A new report from the Environment America Research & Policy Center reveals that more than half of the beaches in the United States have potentially unsafe levels of fecal contamination.
The report, based on extensive testing conducted in 2022, highlights the hidden health hazards lurking in the country’s coastlines.
Testing Results and National Averages
Out of the 3,192 beaches tested across the country, 55% were found to contain unsafe levels of fecal contamination on at least one day.
Shockingly, 363 of these beaches, approximately one out of every nine tested, had potentially unsafe levels on at least 25% of the testing days.
The contamination levels varied across the nation, with the Gulf Coast beaches showing the highest levels of contamination at 84%.
The West Coast followed closely at 70%, while the Great Lakes beaches had a contamination rate of 63%.
The East Coast had a slightly lower share of contaminated beaches at 48%.
Alaska and Hawaii fared relatively better, with 24% of their beaches registering unsafe levels on at least one day.
Dangers of Contaminated Beaches
Swimming in water contaminated with fecal matter can pose serious health risks.
The Environmental Protection Agency (EPA) warns that individuals are at risk of developing gastrointestinal illnesses, respiratory diseases, ear and eye infections, and skin rashes.
Symptoms can include diarrhea, nausea, vomiting, stomach cramps, low-grade fever, muscle aches, and headaches.
Moreover, the consumption of shellfish harvested from polluted waters can lead to gastrointestinal illnesses such as hepatitis A and norovirus. Swallowing polluted water is the most common route of infection.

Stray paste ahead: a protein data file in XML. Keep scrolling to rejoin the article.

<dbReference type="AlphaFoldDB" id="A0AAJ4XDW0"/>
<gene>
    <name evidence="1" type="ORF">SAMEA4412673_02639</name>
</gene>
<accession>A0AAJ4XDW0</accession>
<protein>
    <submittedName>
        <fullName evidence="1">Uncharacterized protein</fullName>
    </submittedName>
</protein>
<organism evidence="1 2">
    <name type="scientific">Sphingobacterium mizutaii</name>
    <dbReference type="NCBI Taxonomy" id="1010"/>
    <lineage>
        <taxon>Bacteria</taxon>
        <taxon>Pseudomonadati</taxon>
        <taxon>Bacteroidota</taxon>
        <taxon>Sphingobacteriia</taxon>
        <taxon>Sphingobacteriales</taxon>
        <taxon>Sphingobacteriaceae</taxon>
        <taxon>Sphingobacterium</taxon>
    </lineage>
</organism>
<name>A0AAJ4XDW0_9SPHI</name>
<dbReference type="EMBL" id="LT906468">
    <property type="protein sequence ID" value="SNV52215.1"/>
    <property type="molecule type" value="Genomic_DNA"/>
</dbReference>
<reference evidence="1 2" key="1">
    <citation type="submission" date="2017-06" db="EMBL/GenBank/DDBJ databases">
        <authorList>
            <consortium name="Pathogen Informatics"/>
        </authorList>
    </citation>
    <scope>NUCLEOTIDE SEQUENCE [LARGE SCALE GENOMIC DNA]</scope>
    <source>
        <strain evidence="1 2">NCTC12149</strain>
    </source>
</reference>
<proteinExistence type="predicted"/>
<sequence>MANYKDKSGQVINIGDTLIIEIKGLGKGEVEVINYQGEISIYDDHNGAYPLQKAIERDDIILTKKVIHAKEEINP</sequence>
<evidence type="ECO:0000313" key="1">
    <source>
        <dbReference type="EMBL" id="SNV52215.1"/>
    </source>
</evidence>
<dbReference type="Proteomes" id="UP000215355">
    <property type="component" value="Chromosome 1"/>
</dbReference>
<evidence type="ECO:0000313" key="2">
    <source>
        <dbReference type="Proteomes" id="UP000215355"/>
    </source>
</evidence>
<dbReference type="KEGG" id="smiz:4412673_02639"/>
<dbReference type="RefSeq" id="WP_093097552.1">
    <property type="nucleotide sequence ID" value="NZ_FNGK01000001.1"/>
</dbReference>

To avoid spreading or contracting gastrointestinal germs, experts advise against swimming if you have diarrhea and avoiding the ingestion of water from lakes, streams, oceans, or other recreational waterways.
It is also recommended to refrain from swimming if you have an open wound.
Causes of Beach Pollution
The report identifies multiple sources of beach pollution, including stormwater runoff, sewage overflows, and manure from industrial livestock production.
The increased development of homes, roads, and parking lots contributes to the problem by generating more polluted stormwater that ends up in oceans.
Paving over wetlands and forests exacerbates the issue, as these natural features act as filters and absorb excess stormwater.
Aging, inadequate, or poorly maintained sewage systems also contribute to poor water quality, as they fail to effectively filter out disease-causing bacteria and viruses.
Additionally, waste from pets, runoff from daily activities such as lawn irrigation, and fecal pollution from factory farms all contribute to the contamination of beaches.
Taking Precautions while Enjoying the Beach
While water contamination is a real problem, experts emphasize that with the right precautions, people can continue to enjoy the nation’s beaches.
It is recommended to wash hands thoroughly with soap and water after swimming and to avoid going underwater if bacterial content is high.
Checking with the local health department or visiting their website can provide information on any active advisories due to poor water quality.
Preventing Beach Pollution
Environment America calls for various measures to prevent beach pollution.
Repairing, modernizing, and expanding access to sewage systems, setting pollution limits for sewage treatment plants, and ensuring proper maintenance of residential septic systems are all crucial steps.
Public investment in natural and green infrastructure features like rain barrels, permeable pavement, urban green space, and green roofs can help reduce runoff pollution.
Enacting new farming policies to prevent manure pollution, protecting wetlands that act as natural filters, and expanding and improving beach testing are further recommendations.
Preserving and restoring natural infrastructure, as well as repairing built sewage systems, are essential to creating beaches and waters that are safe for swimming.
The Need for Bold Action
The federal government established the Clean Water Act in 1972 to limit pollutants in U.S. waters.
While significant progress has been made, more efforts are needed to protect and improve water quality.
The bipartisan Infrastructure Investment and Jobs Act passed in 2021, provides funding for sewage and stormwater projects. However, local, state, and federal governments must continue to prioritize water quality protection and take bold action to ensure that all waterways, including beaches, are safe for swimming.